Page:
As we know by now the UK is about to test the waters both at home and at EU level on what seems to be a path with no return namely whether it will remain a member or leave the EU.
At home, the EU referendum Bill is swiftly going through Parliament – approved at second reading at the House of Commons by an overwhelming majority on 9 June – and will, in all likelihood, end in an in-out referendum possibly sooner than late 2017.
At EU level, David Cameron has recently launched his own quest to reform the EU as a legal entity in benefit of all peoples of Europe, though we do not see any other Head of State openly joining such enterprise. Everybody knows the underlying reason of this seemingly sudden behaviour is that the clock is ticking at home (sooner or later the nation will vote on the referendum). This is the final attempt to convince the population that the UK is better off staying in the EU, by obtaining some concessions from the EU.
But, what does it all mean?
Well, I keep on hearing people going on and on about the need for them to have a say on whether the UK remains in the EU or not and I say….you, as a nation, had the chance to do so in 1975, hence, the whole idea of feeling deprived of expressing their voices is not quite as such. Yes, it was 40 years ago but it is more than other Member States have had. Are we saying that each generation should have a saying on it? that does not sound right. So, I just say “beware what you wish for”. The EU as such is far from being an efficient machinery but it is a huge trading bloc and the UK reaps many benefits from being a part of it.
And then some say “we just want to be part of the internal market, we can leave the EU and join the EFTA like Norway or Switzerland”…. well, let me remind you that EU legislation is binding in those countries and they do NOT have a saying in their adoption. Really? is that what you want? I can see you frowning now, that would not work either, right? What exactly do you want? that seems to be the main question. A Europe a-la-carte…. that is more like it.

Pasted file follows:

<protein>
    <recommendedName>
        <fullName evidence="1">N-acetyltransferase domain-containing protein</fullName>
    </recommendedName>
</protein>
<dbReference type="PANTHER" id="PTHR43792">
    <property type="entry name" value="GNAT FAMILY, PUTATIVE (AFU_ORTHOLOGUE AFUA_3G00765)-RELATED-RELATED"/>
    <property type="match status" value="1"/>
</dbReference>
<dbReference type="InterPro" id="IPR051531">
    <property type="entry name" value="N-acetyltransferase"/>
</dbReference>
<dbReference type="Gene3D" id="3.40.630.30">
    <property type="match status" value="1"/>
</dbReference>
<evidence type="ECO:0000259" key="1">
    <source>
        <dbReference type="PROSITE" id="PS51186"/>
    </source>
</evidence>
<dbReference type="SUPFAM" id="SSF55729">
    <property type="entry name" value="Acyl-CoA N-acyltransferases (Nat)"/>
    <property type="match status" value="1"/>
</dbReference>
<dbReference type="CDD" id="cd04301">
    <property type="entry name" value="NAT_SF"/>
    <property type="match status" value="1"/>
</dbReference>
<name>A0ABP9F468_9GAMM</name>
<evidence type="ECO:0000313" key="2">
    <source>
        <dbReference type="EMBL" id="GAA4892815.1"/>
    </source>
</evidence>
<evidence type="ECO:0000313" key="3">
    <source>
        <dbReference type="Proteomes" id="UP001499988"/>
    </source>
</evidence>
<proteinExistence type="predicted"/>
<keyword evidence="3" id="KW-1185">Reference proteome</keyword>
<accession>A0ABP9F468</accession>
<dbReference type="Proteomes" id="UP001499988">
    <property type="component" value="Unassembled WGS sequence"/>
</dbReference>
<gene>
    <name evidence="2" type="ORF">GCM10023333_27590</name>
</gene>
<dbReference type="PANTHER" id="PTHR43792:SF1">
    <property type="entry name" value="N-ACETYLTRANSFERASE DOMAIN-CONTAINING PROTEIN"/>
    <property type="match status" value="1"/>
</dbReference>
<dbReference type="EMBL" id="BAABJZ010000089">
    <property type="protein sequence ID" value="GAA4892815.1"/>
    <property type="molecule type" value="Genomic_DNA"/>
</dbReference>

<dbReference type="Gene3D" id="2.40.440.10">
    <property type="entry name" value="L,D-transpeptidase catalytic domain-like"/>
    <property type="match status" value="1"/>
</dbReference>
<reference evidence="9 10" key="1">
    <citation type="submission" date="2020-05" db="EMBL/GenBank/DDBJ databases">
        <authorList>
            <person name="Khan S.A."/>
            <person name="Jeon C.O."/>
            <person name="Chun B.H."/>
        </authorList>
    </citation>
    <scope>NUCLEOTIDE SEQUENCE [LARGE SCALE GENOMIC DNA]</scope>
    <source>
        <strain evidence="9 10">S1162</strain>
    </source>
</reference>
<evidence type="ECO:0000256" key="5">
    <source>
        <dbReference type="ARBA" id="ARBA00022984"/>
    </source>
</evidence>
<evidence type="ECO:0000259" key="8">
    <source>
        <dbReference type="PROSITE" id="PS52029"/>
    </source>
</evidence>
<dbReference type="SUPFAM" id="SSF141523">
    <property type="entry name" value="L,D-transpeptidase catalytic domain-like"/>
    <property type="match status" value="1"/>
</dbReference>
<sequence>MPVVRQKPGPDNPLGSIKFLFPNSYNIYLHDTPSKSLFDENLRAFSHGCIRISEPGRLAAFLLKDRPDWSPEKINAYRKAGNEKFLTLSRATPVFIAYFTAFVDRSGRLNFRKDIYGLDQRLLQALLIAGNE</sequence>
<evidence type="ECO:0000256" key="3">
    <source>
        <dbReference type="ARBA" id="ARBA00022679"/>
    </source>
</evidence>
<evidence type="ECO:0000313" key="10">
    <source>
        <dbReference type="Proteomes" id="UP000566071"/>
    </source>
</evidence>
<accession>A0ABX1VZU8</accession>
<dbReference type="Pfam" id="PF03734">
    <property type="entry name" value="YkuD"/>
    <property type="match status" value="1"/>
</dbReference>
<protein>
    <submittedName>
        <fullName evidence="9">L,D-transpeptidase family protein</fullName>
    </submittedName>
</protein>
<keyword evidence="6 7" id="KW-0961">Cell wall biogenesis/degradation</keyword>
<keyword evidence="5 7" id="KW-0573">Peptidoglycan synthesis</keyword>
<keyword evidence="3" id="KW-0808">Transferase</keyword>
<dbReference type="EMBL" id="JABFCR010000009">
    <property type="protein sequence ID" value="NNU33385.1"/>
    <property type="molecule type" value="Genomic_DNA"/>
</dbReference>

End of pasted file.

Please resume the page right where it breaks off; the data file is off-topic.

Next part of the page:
Now let’s assess the possible outcome of the referendum, a referendum on which I will not be allowed to participate even though I have lived in the UK and contributed to the UK’s economy for over a decade. Whether that is right or wrong I leave it to you to decide but does not sound right a priori (in the Scottish referendum everyone who at that time lived in Scotland were allowed to have a saying). Here is an interesting fact, before the Scottish referendum took place in 2014 the House of Commons issued a report which covered the effects of referendums in the UK (The Referendum on Separation for Scotland: making the process legal – report published on 17 July 2012). The report states “[w]hether a referendum is formally legally binding [… ] will depend on the structure of the legislation which enables it” and it was also acknowledged that “no referendum was ever wholly binding; Parliament could always repeal the legislation creating the obligation. The first referendum on European issues in 1975 had no direct legal effect, though the Government made clear that it would see itself as bound by the result, and it was agreed by all concerned that the referendum was to decide whether the UK remained in the Common Market” (see paragraph 8 of the report).
It will be up to the final wording of the Act enabling the referendum whether it will be advisory or binding and, more importantly, we need to see if the Government will – beforehand – say it will accept the result as binding. We could well end up with an advisory referendum and no willingness from the Government to comply with the result (but the last part seems unlikely in the current state of affairs).
As regards the EU enterprise that David Cameron is pursuing, I find it very dangerous in theory and in practical terms. It seems that the remaining 27 Member States will not agree to his demands – no matter how disguised those are, as they are part of a very real threat to the survival of the EU as such – and a potential failure on his part would undermine his credibility at home as he seems convinced he can obtain what he [or the people of Great Britain] wants from the rest of the Member States.
Why do I say in theory and in practical terms? because if he succeeds I can imagine some Member States queuing in Brussels for their Europe a-la carte and in practical terms because I see the whole EU structure starting to crumble and many good things achieved in the past 60 years disappearing.
Either way, those who like me live in the UK, will have a ticket to the front row of the show and will witness a major series of events that will mark the future of the EU. Whether the outcome will be a reinforced message from the 27 of “we do not accept more cherry-picking” – which could lead to the so-called Brexit – or, in the event of the UK obtaining some of its demands, the beginning of the end of an enterprise that has lasted several decades… we just have to wait and see.